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The Mass Media

The Mass Media

Looks are deceiving in ‘Rent A Family Inc.’

Ryuichi+Ichinokawa+prepares+for+an+unusual+day+of+work.

Ryuichi Ichinokawa prepares for an unusual day of work.

Kaspar Astrup Schröder’s film “Rent A Family Inc.” is not your average slice-of-life documentary. The film centers on Ryuichi Ichinokawa, a Japanese entrepreneur whose business, Hagemashi Tai, (which in English means, “I want to cheer you up”) involves renting out fake family members and friends to clients desperate to keep up appearances.
In a culture where kinship is of the utmost importance, Ichinokawa helps clients maintain their honor and social favorability by hiding their secrets. He and his roughly 30-person team of stand-ins are hired to attend a range of social events. His stand-ins act as virtually anyone, from friends and parents, to spouses and siblings. He, too, frequently acts as a stand-in as well, and over the course of the film pretends to be a father, husband, and an uncle.
Though the film’s initial focus is Ichinokawa’s unconventional business, this focus gradually becomes somewhat of a subplot, as his internal conflicts and deteriorating family life are revealed. Initially, Ichinokawa appears to have a simple life with a seemingly stable family and successful business, but the audience quickly finds that there is more than meets the eye.
Beneath the surface, Ichinokawa’s family is suffering. Striving to help everyone but himself, Ichinokawa finds himself depressed and isolated. Absorbed by his work, he distances himself from his family. When he is not out on an assignment, he spends his time sleeping or sitting silently at his computer, intently concentrating on his work. He spends a limited amount of time engaging with his family, preferring to spend time with his tiny lap dog, Chappi, on whom he dotes.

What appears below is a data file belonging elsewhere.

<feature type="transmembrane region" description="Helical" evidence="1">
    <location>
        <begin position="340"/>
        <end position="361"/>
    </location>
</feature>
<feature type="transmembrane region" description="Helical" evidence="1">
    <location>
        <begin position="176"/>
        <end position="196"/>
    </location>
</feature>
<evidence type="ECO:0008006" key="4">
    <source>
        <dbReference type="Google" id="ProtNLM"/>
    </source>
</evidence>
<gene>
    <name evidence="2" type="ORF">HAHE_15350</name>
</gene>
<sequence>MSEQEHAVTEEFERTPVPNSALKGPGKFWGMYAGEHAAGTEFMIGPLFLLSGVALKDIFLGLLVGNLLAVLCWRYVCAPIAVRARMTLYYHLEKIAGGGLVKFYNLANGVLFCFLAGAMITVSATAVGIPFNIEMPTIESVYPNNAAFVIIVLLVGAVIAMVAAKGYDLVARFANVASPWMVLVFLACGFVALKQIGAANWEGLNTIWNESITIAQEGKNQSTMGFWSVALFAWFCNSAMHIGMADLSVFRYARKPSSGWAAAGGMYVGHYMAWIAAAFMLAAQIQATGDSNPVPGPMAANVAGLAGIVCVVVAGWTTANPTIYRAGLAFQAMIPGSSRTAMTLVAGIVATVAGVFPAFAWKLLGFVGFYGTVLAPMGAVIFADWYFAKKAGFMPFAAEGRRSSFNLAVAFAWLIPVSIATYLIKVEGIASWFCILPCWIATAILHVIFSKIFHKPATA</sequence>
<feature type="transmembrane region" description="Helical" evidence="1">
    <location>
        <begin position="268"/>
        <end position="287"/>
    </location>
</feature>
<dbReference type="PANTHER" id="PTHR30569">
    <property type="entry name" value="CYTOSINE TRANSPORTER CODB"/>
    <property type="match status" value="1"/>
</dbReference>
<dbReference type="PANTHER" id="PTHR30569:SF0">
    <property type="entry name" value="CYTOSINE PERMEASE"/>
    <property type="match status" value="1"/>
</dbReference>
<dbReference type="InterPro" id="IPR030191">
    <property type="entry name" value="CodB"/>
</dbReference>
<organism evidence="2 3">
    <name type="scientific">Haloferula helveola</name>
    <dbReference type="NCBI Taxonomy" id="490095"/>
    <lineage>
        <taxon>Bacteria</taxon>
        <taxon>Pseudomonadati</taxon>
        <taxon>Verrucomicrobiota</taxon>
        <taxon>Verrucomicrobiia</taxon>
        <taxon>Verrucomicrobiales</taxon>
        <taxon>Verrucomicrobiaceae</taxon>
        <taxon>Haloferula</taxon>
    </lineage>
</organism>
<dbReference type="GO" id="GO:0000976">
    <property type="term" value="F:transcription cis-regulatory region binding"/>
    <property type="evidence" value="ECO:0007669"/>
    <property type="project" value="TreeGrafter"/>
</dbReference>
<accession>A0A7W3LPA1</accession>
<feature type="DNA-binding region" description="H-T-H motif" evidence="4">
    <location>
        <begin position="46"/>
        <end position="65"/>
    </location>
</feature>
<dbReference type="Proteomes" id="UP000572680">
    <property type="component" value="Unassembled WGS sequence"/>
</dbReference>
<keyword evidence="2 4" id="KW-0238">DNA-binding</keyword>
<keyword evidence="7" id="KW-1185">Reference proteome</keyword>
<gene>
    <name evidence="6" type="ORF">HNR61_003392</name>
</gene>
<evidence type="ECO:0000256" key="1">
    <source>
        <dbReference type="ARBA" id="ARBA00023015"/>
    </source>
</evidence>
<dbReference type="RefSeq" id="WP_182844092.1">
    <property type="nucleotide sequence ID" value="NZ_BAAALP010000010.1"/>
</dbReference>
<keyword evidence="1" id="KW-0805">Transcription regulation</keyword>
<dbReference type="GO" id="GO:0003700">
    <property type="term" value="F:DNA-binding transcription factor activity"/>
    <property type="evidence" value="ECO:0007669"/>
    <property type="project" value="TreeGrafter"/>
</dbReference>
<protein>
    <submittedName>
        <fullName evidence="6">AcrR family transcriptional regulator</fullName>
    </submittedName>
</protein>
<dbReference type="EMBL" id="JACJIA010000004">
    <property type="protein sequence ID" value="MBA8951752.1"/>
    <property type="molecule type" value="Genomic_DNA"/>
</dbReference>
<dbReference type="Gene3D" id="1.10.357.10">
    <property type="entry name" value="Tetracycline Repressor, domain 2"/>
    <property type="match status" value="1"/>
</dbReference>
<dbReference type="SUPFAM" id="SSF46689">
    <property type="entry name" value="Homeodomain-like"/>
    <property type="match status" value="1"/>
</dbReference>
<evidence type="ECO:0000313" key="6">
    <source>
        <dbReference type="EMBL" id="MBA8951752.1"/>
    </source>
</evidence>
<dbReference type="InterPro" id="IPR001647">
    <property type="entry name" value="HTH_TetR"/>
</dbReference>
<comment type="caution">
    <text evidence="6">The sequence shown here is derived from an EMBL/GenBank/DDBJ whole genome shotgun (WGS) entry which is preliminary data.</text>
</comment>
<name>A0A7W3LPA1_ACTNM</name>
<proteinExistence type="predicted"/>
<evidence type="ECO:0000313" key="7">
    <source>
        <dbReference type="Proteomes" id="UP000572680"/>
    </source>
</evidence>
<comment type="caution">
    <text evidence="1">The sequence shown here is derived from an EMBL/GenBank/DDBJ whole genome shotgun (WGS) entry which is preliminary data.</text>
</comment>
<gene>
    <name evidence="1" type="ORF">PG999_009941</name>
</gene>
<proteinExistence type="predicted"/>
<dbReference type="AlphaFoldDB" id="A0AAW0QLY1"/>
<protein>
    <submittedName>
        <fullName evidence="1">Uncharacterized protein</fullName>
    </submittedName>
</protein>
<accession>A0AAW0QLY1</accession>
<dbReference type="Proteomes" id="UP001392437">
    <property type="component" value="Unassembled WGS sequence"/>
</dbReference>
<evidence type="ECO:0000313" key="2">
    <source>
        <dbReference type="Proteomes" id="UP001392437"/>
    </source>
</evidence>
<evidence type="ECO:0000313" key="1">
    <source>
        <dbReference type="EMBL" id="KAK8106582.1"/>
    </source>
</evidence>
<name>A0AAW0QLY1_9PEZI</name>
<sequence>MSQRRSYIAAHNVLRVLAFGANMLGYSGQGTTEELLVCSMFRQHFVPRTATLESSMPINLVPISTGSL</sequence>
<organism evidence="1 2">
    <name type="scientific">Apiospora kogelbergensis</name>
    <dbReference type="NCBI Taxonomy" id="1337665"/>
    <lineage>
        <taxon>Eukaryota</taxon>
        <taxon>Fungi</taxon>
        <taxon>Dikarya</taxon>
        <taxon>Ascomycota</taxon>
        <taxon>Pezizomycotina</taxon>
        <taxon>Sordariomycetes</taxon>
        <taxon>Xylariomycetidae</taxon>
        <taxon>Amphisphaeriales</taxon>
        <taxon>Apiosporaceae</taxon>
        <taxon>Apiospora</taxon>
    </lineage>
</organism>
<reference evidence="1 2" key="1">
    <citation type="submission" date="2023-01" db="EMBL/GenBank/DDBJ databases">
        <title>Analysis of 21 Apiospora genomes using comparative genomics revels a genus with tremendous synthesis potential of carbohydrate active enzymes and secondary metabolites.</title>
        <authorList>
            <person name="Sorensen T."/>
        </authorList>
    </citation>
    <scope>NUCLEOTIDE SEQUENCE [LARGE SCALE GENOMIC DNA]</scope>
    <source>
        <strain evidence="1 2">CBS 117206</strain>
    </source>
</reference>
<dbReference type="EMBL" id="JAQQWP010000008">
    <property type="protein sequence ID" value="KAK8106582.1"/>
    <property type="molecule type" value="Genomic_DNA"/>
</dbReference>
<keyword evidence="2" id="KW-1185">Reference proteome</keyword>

Lonely and in need of an objective ear, Ichinokawa candidly confides in the film’s interviewers, revealing his darkest demons with disturbing matter-of-factness. He openly discusses his failing marriage, his shallow relationship with his sons, and the family’s financial struggles. All of these issues are compounded by the fact that Ichinokawa is hiding his work from his family, fearing their judgment and disapproval. As an escape, he thumbs through Hawaiian travel guides, longingly fantasizing about a simpler life. It becomes increasingly clear that Ichinokawa’s own life proves just as complicated as those of his clients.
“Rent A Family Inc.” is part of an emergent wave of artistic documentary film. The editing is top-notch. It is both sharp and thoughtful. Schröder uses a variety of techniques to give the film a futuristic feel. Such techniques include hovering white captions, selective frame composition, and the use of focusing techniques. In terms of audio, the film’s violin-heavy soundtrack successfully provokes intrigue. Also scattered throughout the film are audible interview questions, contributing to the film’s authenticity. Overall, the cinematic effects are well chosen and serve to enhance an already interesting film.
Bizarrely touching, “Rent A Family Inc.” boldly delves into the stranger parts of the human experience. Though the subject matter is rather odd, audiences will be able to relate to the overarching themes of the film. It challenges the audience to question and criticize the social pressures that we all face. This engaging film is a must-see and will leave audiences with new perceptions of reality.